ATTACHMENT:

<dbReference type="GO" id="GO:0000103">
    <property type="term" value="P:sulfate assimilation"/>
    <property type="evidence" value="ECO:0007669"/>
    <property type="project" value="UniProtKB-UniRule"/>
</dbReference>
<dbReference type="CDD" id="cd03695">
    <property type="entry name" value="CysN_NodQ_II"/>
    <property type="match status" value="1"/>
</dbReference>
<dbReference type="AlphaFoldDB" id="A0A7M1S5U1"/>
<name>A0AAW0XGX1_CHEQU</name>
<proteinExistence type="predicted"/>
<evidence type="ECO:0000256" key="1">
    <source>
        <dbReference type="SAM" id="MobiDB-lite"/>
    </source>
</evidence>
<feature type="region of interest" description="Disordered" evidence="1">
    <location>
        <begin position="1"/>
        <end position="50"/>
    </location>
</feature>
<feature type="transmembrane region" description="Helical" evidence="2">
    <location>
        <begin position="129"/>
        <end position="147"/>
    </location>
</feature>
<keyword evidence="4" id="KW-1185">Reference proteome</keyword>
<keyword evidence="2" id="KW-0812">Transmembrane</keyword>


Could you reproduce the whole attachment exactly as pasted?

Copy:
<dbReference type="GO" id="GO:0000103">
    <property type="term" value="P:sulfate assimilation"/>
    <property type="evidence" value="ECO:0007669"/>
    <property type="project" value="UniProtKB-UniRule"/>
</dbReference>
<dbReference type="CDD" id="cd03695">
    <property type="entry name" value="CysN_NodQ_II"/>
    <property type="match status" value="1"/>
</dbReference>
<dbReference type="AlphaFoldDB" id="A0A7M1S5U1"/>
<name>A0AAW0XGX1_CHEQU</name>
<proteinExistence type="predicted"/>
<evidence type="ECO:0000256" key="1">
    <source>
        <dbReference type="SAM" id="MobiDB-lite"/>
    </source>
</evidence>
<feature type="region of interest" description="Disordered" evidence="1">
    <location>
        <begin position="1"/>
        <end position="50"/>
    </location>
</feature>
<feature type="transmembrane region" description="Helical" evidence="2">
    <location>
        <begin position="129"/>
        <end position="147"/>
    </location>
</feature>
<keyword evidence="4" id="KW-1185">Reference proteome</keyword>
<keyword evidence="2" id="KW-0812">Transmembrane</keyword>